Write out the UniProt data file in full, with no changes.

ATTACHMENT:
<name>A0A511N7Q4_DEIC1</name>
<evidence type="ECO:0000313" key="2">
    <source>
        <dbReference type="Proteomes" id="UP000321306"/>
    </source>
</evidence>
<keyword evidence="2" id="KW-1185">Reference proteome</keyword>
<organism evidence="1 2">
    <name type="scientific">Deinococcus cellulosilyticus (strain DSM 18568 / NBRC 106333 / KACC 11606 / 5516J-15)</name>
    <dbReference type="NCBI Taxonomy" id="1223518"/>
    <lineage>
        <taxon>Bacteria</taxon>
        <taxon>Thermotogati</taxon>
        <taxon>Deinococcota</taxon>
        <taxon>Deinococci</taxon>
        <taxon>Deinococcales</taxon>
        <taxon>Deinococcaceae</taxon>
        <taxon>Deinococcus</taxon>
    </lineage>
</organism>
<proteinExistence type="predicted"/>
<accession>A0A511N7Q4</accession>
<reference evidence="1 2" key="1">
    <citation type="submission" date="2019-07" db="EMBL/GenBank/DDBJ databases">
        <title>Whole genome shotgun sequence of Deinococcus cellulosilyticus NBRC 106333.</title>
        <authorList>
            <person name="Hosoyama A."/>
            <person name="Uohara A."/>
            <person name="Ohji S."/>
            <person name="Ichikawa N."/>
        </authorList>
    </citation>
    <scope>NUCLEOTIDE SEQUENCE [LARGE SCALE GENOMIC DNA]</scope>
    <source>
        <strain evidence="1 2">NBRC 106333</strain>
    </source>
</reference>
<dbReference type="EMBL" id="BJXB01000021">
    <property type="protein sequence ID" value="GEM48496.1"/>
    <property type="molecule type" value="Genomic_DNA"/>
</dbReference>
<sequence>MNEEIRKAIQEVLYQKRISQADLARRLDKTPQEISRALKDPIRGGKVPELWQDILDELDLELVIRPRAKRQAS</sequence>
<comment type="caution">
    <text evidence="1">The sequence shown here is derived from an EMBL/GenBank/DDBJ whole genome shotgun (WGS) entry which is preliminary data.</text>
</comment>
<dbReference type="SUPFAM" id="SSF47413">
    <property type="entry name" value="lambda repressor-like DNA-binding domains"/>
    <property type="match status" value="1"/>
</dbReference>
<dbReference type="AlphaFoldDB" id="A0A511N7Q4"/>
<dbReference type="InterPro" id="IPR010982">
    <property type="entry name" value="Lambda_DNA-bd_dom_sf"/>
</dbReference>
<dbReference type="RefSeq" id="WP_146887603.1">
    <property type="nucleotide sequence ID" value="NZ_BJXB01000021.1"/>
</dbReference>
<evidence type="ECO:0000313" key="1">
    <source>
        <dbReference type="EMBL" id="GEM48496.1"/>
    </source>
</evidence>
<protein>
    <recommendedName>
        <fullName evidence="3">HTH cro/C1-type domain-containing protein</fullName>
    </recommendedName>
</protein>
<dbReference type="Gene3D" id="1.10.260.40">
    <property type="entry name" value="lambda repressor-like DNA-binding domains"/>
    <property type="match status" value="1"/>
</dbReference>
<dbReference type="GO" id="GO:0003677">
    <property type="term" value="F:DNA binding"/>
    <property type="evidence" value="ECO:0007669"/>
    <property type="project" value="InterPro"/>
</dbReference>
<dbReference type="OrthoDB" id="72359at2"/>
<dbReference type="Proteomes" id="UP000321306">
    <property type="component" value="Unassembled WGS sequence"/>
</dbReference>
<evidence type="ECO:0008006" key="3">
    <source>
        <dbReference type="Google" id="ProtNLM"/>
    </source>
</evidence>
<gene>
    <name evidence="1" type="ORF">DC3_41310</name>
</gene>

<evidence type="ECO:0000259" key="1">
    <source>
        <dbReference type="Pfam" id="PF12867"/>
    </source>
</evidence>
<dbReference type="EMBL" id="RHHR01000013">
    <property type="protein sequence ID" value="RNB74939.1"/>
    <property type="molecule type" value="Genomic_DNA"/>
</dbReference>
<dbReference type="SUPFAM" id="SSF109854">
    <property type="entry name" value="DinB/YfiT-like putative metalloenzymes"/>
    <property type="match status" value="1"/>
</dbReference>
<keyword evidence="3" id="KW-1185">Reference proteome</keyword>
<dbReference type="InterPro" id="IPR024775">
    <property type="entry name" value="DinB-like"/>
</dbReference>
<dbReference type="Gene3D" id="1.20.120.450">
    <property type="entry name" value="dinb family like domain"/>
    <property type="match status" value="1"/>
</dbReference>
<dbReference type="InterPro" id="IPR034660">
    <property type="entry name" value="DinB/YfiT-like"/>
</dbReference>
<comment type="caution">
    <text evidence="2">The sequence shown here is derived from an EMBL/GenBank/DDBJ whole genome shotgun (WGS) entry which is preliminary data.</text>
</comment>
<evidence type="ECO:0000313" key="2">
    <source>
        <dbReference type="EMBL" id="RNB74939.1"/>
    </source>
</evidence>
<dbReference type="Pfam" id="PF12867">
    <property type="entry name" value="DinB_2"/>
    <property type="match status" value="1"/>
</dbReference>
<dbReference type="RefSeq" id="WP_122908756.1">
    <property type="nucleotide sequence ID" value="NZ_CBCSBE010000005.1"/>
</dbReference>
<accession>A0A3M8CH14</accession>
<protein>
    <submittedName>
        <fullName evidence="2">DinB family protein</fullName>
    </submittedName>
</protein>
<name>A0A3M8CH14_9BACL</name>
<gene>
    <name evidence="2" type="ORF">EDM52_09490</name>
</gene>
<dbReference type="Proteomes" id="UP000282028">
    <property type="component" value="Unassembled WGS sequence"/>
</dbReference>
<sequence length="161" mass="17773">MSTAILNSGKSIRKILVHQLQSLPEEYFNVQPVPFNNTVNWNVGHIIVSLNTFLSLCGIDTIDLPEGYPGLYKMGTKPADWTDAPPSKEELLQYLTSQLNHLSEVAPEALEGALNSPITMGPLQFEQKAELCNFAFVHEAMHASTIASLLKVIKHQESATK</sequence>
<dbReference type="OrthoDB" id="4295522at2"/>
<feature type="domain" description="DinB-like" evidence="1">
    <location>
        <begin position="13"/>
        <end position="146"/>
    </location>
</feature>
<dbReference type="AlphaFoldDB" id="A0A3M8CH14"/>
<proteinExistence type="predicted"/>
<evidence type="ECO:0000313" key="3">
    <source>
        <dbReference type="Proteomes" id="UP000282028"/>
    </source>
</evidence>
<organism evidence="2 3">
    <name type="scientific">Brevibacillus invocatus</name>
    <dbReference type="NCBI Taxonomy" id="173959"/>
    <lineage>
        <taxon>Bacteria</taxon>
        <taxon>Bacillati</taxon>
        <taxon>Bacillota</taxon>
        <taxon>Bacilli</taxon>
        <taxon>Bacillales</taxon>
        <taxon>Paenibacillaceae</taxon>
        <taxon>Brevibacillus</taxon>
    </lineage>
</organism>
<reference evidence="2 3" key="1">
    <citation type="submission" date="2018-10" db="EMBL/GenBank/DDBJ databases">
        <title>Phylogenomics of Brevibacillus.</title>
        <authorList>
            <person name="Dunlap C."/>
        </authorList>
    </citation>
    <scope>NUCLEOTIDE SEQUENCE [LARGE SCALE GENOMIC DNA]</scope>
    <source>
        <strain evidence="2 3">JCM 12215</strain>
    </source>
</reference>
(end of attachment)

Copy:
<name>A0A511N7Q4_DEIC1</name>
<evidence type="ECO:0000313" key="2">
    <source>
        <dbReference type="Proteomes" id="UP000321306"/>
    </source>
</evidence>
<keyword evidence="2" id="KW-1185">Reference proteome</keyword>
<organism evidence="1 2">
    <name type="scientific">Deinococcus cellulosilyticus (strain DSM 18568 / NBRC 106333 / KACC 11606 / 5516J-15)</name>
    <dbReference type="NCBI Taxonomy" id="1223518"/>
    <lineage>
        <taxon>Bacteria</taxon>
        <taxon>Thermotogati</taxon>
        <taxon>Deinococcota</taxon>
        <taxon>Deinococci</taxon>
        <taxon>Deinococcales</taxon>
        <taxon>Deinococcaceae</taxon>
        <taxon>Deinococcus</taxon>
    </lineage>
</organism>
<proteinExistence type="predicted"/>
<accession>A0A511N7Q4</accession>
<reference evidence="1 2" key="1">
    <citation type="submission" date="2019-07" db="EMBL/GenBank/DDBJ databases">
        <title>Whole genome shotgun sequence of Deinococcus cellulosilyticus NBRC 106333.</title>
        <authorList>
            <person name="Hosoyama A."/>
            <person name="Uohara A."/>
            <person name="Ohji S."/>
            <person name="Ichikawa N."/>
        </authorList>
    </citation>
    <scope>NUCLEOTIDE SEQUENCE [LARGE SCALE GENOMIC DNA]</scope>
    <source>
        <strain evidence="1 2">NBRC 106333</strain>
    </source>
</reference>
<dbReference type="EMBL" id="BJXB01000021">
    <property type="protein sequence ID" value="GEM48496.1"/>
    <property type="molecule type" value="Genomic_DNA"/>
</dbReference>
<sequence>MNEEIRKAIQEVLYQKRISQADLARRLDKTPQEISRALKDPIRGGKVPELWQDILDELDLELVIRPRAKRQAS</sequence>
<comment type="caution">
    <text evidence="1">The sequence shown here is derived from an EMBL/GenBank/DDBJ whole genome shotgun (WGS) entry which is preliminary data.</text>
</comment>
<dbReference type="SUPFAM" id="SSF47413">
    <property type="entry name" value="lambda repressor-like DNA-binding domains"/>
    <property type="match status" value="1"/>
</dbReference>
<dbReference type="AlphaFoldDB" id="A0A511N7Q4"/>
<dbReference type="InterPro" id="IPR010982">
    <property type="entry name" value="Lambda_DNA-bd_dom_sf"/>
</dbReference>
<dbReference type="RefSeq" id="WP_146887603.1">
    <property type="nucleotide sequence ID" value="NZ_BJXB01000021.1"/>
</dbReference>
<evidence type="ECO:0000313" key="1">
    <source>
        <dbReference type="EMBL" id="GEM48496.1"/>
    </source>
</evidence>
<protein>
    <recommendedName>
        <fullName evidence="3">HTH cro/C1-type domain-containing protein</fullName>
    </recommendedName>
</protein>
<dbReference type="Gene3D" id="1.10.260.40">
    <property type="entry name" value="lambda repressor-like DNA-binding domains"/>
    <property type="match status" value="1"/>
</dbReference>
<dbReference type="GO" id="GO:0003677">
    <property type="term" value="F:DNA binding"/>
    <property type="evidence" value="ECO:0007669"/>
    <property type="project" value="InterPro"/>
</dbReference>
<dbReference type="OrthoDB" id="72359at2"/>
<dbReference type="Proteomes" id="UP000321306">
    <property type="component" value="Unassembled WGS sequence"/>
</dbReference>
<evidence type="ECO:0008006" key="3">
    <source>
        <dbReference type="Google" id="ProtNLM"/>
    </source>
</evidence>
<gene>
    <name evidence="1" type="ORF">DC3_41310</name>
</gene>

<evidence type="ECO:0000259" key="1">
    <source>
        <dbReference type="Pfam" id="PF12867"/>
    </source>
</evidence>
<dbReference type="EMBL" id="RHHR01000013">
    <property type="protein sequence ID" value="RNB74939.1"/>
    <property type="molecule type" value="Genomic_DNA"/>
</dbReference>
<dbReference type="SUPFAM" id="SSF109854">
    <property type="entry name" value="DinB/YfiT-like putative metalloenzymes"/>
    <property type="match status" value="1"/>
</dbReference>
<keyword evidence="3" id="KW-1185">Reference proteome</keyword>
<dbReference type="InterPro" id="IPR024775">
    <property type="entry name" value="DinB-like"/>
</dbReference>
<dbReference type="Gene3D" id="1.20.120.450">
    <property type="entry name" value="dinb family like domain"/>
    <property type="match status" value="1"/>
</dbReference>
<dbReference type="InterPro" id="IPR034660">
    <property type="entry name" value="DinB/YfiT-like"/>
</dbReference>
<comment type="caution">
    <text evidence="2">The sequence shown here is derived from an EMBL/GenBank/DDBJ whole genome shotgun (WGS) entry which is preliminary data.</text>
</comment>
<evidence type="ECO:0000313" key="2">
    <source>
        <dbReference type="EMBL" id="RNB74939.1"/>
    </source>
</evidence>
<dbReference type="Pfam" id="PF12867">
    <property type="entry name" value="DinB_2"/>
    <property type="match status" value="1"/>
</dbReference>
<dbReference type="RefSeq" id="WP_122908756.1">
    <property type="nucleotide sequence ID" value="NZ_CBCSBE010000005.1"/>
</dbReference>
<accession>A0A3M8CH14</accession>
<protein>
    <submittedName>
        <fullName evidence="2">DinB family protein</fullName>
    </submittedName>
</protein>
<name>A0A3M8CH14_9BACL</name>
<gene>
    <name evidence="2" type="ORF">EDM52_09490</name>
</gene>
<dbReference type="Proteomes" id="UP000282028">
    <property type="component" value="Unassembled WGS sequence"/>
</dbReference>
<sequence length="161" mass="17773">MSTAILNSGKSIRKILVHQLQSLPEEYFNVQPVPFNNTVNWNVGHIIVSLNTFLSLCGIDTIDLPEGYPGLYKMGTKPADWTDAPPSKEELLQYLTSQLNHLSEVAPEALEGALNSPITMGPLQFEQKAELCNFAFVHEAMHASTIASLLKVIKHQESATK</sequence>
<dbReference type="OrthoDB" id="4295522at2"/>
<feature type="domain" description="DinB-like" evidence="1">
    <location>
        <begin position="13"/>
        <end position="146"/>
    </location>
</feature>
<dbReference type="AlphaFoldDB" id="A0A3M8CH14"/>
<proteinExistence type="predicted"/>
<evidence type="ECO:0000313" key="3">
    <source>
        <dbReference type="Proteomes" id="UP000282028"/>
    </source>
</evidence>
<organism evidence="2 3">
    <name type="scientific">Brevibacillus invocatus</name>
    <dbReference type="NCBI Taxonomy" id="173959"/>
    <lineage>
        <taxon>Bacteria</taxon>
        <taxon>Bacillati</taxon>
        <taxon>Bacillota</taxon>
        <taxon>Bacilli</taxon>
        <taxon>Bacillales</taxon>
        <taxon>Paenibacillaceae</taxon>
        <taxon>Brevibacillus</taxon>
    </lineage>
</organism>
<reference evidence="2 3" key="1">
    <citation type="submission" date="2018-10" db="EMBL/GenBank/DDBJ databases">
        <title>Phylogenomics of Brevibacillus.</title>
        <authorList>
            <person name="Dunlap C."/>
        </authorList>
    </citation>
    <scope>NUCLEOTIDE SEQUENCE [LARGE SCALE GENOMIC DNA]</scope>
    <source>
        <strain evidence="2 3">JCM 12215</strain>
    </source>
</reference>